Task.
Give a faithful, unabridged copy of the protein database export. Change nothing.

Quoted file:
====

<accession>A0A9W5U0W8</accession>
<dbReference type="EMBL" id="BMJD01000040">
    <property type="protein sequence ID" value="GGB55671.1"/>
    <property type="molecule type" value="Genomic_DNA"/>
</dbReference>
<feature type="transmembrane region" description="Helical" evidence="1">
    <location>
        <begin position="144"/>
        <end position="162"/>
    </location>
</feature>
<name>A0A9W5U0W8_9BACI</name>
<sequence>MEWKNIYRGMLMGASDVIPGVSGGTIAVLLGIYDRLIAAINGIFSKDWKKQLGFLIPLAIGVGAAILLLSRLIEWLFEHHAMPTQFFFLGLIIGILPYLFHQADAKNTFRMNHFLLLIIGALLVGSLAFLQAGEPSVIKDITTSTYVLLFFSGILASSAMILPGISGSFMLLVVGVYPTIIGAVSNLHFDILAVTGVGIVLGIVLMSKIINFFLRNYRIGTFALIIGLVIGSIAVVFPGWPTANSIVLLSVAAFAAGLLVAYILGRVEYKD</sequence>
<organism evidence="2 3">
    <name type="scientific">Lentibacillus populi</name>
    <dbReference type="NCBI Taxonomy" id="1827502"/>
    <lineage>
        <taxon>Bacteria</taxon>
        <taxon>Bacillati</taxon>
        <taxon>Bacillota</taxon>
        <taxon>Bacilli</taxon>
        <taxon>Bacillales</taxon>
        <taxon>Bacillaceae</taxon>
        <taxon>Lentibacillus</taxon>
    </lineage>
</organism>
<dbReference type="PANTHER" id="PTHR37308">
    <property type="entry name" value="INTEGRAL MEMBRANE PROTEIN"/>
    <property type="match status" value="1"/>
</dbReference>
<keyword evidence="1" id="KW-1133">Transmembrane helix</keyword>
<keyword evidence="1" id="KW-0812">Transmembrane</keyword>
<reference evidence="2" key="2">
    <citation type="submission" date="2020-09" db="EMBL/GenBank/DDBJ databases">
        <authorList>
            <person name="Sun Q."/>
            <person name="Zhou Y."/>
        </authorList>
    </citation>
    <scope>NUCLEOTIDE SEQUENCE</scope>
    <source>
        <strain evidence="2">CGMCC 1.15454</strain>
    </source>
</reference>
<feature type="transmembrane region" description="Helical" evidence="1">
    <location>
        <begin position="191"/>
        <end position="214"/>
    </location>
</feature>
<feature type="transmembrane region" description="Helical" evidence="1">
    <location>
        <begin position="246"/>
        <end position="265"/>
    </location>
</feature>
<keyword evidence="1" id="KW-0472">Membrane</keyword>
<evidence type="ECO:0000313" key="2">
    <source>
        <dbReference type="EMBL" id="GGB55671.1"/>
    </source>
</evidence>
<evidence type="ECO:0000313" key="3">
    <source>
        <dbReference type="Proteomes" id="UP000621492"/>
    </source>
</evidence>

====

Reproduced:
<accession>A0A9W5U0W8</accession>
<dbReference type="EMBL" id="BMJD01000040">
    <property type="protein sequence ID" value="GGB55671.1"/>
    <property type="molecule type" value="Genomic_DNA"/>
</dbReference>
<feature type="transmembrane region" description="Helical" evidence="1">
    <location>
        <begin position="144"/>
        <end position="162"/>
    </location>
</feature>
<name>A0A9W5U0W8_9BACI</name>
<sequence>MEWKNIYRGMLMGASDVIPGVSGGTIAVLLGIYDRLIAAINGIFSKDWKKQLGFLIPLAIGVGAAILLLSRLIEWLFEHHAMPTQFFFLGLIIGILPYLFHQADAKNTFRMNHFLLLIIGALLVGSLAFLQAGEPSVIKDITTSTYVLLFFSGILASSAMILPGISGSFMLLVVGVYPTIIGAVSNLHFDILAVTGVGIVLGIVLMSKIINFFLRNYRIGTFALIIGLVIGSIAVVFPGWPTANSIVLLSVAAFAAGLLVAYILGRVEYKD</sequence>
<organism evidence="2 3">
    <name type="scientific">Lentibacillus populi</name>
    <dbReference type="NCBI Taxonomy" id="1827502"/>
    <lineage>
        <taxon>Bacteria</taxon>
        <taxon>Bacillati</taxon>
        <taxon>Bacillota</taxon>
        <taxon>Bacilli</taxon>
        <taxon>Bacillales</taxon>
        <taxon>Bacillaceae</taxon>
        <taxon>Lentibacillus</taxon>
    </lineage>
</organism>
<dbReference type="PANTHER" id="PTHR37308">
    <property type="entry name" value="INTEGRAL MEMBRANE PROTEIN"/>
    <property type="match status" value="1"/>
</dbReference>
<keyword evidence="1" id="KW-1133">Transmembrane helix</keyword>
<keyword evidence="1" id="KW-0812">Transmembrane</keyword>
<reference evidence="2" key="2">
    <citation type="submission" date="2020-09" db="EMBL/GenBank/DDBJ databases">
        <authorList>
            <person name="Sun Q."/>
            <person name="Zhou Y."/>
        </authorList>
    </citation>
    <scope>NUCLEOTIDE SEQUENCE</scope>
    <source>
        <strain evidence="2">CGMCC 1.15454</strain>
    </source>
</reference>
<feature type="transmembrane region" description="Helical" evidence="1">
    <location>
        <begin position="191"/>
        <end position="214"/>
    </location>
</feature>
<feature type="transmembrane region" description="Helical" evidence="1">
    <location>
        <begin position="246"/>
        <end position="265"/>
    </location>
</feature>
<keyword evidence="1" id="KW-0472">Membrane</keyword>
<evidence type="ECO:0000313" key="2">
    <source>
        <dbReference type="EMBL" id="GGB55671.1"/>
    </source>
</evidence>
<evidence type="ECO:0000313" key="3">
    <source>
        <dbReference type="Proteomes" id="UP000621492"/>
    </source>
</evidence>